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Your chambers aren’t colour blind, top QC tells barristers

Thomas: We have to change mindsets

Barristers who believe their chambers are ‘colour-blind’ and treat everyone the same “have a problem” and need to change their mindset, a high-profile black QC has said.

“‘Colour blindness’ does not work in a system where everyone at the top of judicial power is white, everyone in the ‘best’ chambers is white, and the two ‘best’ universities in the country have a lack of black entrants,” said Leslie Thomas QC.

“If you are a person of colour, just seeing this would set alarm bells going. We cannot just take race off the table. It needs to be discussed.”

Mr Thomas, until recently joint head of Garden Court Chambers, has just been appointed the first black professor of law at Gresham College, the 400-year-old free public university in London.

A member too of the Bar Standards Board, Mr Thomas said diversity statistics made him think at times that the Bar was actually moving backwards.

“Racism and discriminatory behaviours pervade all levels of society and our legal system is not immune from the same. I have experienced it many times in my career. One judge said to me, ‘Mr Thomas, in this country we do things in this way…’

“Just think about it: if I can be treated in this way and I am a member of a well-respected profession, it takes very little imagination to think how black defendants are treated.”

Writing in a personal capacity for Counsel magazine [1], Mr Thomas recounted the experience of one black barrister who was told by a judge “that it was nice to see her ‘sitting on this side of the table’, pointing to the side of the table where counsel sit. Another judge told her at a training event that she did not have ‘negroid features’”.

He continued: “There is no doubt that many sectors, practice areas and chambers within our profession lack racial diversity…

“It has long been well known there is an under-representation of people of colour in the Chancery and commercial bar and in other specialist sectors. Why are there more people of colour in less lucrative and/or publicly funded areas such as crime?

“Why is there still a gross under-representation of black judges? In 2020 there are still no black male High Court judges. We had one full-time black woman High Court judge in recent times who has since retired (Dame Linda Dobbs QC DBE was a High Court judge from 2004 to 2013). There are no black Court of Appeal or Supreme Court judges.”

Mr Thomas identified messaging as a major problem. “If top commercial chambers are predominantly ‘white, male and older’, getting a message across to them of change is implicitly saying there is something fundamentally wrong with you. This is a difficult message to swallow.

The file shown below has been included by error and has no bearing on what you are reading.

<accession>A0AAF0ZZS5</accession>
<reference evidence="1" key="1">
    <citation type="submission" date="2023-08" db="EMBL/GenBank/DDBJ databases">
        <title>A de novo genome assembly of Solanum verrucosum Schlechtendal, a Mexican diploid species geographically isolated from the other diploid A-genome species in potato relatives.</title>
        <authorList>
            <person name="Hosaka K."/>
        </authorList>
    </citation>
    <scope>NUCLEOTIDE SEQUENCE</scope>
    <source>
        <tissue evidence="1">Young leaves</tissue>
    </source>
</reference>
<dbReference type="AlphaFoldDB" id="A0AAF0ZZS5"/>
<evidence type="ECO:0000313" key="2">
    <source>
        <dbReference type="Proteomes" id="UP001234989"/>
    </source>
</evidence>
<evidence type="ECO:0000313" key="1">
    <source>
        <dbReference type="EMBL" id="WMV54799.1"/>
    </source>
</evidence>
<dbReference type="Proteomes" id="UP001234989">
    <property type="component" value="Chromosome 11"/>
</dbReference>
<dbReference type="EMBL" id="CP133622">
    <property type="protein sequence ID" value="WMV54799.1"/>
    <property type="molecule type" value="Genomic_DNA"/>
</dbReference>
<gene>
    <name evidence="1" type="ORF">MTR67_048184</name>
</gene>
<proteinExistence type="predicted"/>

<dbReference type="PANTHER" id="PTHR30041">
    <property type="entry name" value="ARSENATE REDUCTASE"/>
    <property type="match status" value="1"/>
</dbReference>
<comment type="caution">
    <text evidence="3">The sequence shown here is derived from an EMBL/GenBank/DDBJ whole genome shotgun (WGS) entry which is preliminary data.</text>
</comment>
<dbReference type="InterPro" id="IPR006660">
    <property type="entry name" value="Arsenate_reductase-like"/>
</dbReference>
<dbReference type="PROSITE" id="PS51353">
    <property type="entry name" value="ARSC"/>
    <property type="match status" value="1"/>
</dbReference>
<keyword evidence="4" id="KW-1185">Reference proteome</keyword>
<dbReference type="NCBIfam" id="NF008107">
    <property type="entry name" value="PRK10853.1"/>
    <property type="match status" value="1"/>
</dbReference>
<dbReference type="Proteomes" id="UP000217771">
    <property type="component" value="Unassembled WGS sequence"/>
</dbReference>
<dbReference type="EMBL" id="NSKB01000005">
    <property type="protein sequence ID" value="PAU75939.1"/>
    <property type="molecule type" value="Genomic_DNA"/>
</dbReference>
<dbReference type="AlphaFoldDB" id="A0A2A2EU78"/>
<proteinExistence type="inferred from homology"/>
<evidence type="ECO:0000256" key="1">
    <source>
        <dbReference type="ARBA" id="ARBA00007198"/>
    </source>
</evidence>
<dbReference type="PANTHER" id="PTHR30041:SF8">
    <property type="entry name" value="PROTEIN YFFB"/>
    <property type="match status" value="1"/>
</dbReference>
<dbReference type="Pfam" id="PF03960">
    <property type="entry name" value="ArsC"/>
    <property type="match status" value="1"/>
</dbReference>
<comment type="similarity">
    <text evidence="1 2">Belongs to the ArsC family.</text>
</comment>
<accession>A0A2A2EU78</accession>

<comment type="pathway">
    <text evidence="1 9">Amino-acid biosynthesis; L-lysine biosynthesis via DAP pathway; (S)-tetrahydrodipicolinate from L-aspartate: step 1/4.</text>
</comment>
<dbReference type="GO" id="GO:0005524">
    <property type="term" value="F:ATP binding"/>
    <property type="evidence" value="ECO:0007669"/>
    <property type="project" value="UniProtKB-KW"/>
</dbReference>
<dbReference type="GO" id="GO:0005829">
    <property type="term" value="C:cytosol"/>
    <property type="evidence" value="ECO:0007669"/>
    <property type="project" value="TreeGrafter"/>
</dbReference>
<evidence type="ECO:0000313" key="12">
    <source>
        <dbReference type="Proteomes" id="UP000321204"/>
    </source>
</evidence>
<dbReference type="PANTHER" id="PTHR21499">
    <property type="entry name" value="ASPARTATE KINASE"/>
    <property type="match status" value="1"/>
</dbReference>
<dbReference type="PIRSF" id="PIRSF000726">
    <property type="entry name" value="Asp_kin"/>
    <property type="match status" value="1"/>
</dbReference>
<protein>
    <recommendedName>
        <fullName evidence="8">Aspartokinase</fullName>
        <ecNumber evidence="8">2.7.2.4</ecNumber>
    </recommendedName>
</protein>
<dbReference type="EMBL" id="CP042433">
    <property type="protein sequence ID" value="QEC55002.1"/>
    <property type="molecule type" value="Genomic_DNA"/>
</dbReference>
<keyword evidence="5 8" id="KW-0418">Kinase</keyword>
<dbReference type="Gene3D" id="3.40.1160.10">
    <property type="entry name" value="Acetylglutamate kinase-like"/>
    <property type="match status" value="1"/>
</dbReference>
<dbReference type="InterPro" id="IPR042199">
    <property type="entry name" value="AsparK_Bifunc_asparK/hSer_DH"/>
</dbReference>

“It is always difficult to change and challenge the status quo, particularly from the outside. There has to be a willingness to tackle this from within.

“But some harsh realities need to be confronted. Firstly, to discuss diversity and improving diversity particularly as it concerns race, there needs to be a proper and honest discussion about racism.

“You see, it is possible to get to the top of our profession without ever discussing racism. It is not a job requirement to get to the top of our profession. It is possible to turn a blind eye to it. We can pretend if we don’t see it, it isn’t there. We can be comfortable with the status quo or the cards we have been dealt with.

“However, the reality is there for all to see – if we care to look. We as a profession have to move beyond seeing racism as individual characteristics. We need to understand racism as a system, not an event. None of us are exempt from its forces.”

Mr Thomas said progress would be when the profession recognised that racism did necessarily come from individuals, and did not need to be conscious or intentional.

“I believe we have to change mindsets. We do that, I believe, by getting our profession to buy into why they should feel the need to change…

“White members of our profession need to understand that questioning the way things currently are is not about them being attacked, shamed, accused or judged. These are normal reactions and to be expected.

“But it is more a recognition that we as a profession can improve our lot; questions of being good or bad are irrelevant.

“It is a recognition that advantage may well be tied to race and that is systemic. We should forget the guilt and take action. History matters. Bias is implicit and often unconscious. More importantly, it takes great courage to change this system.”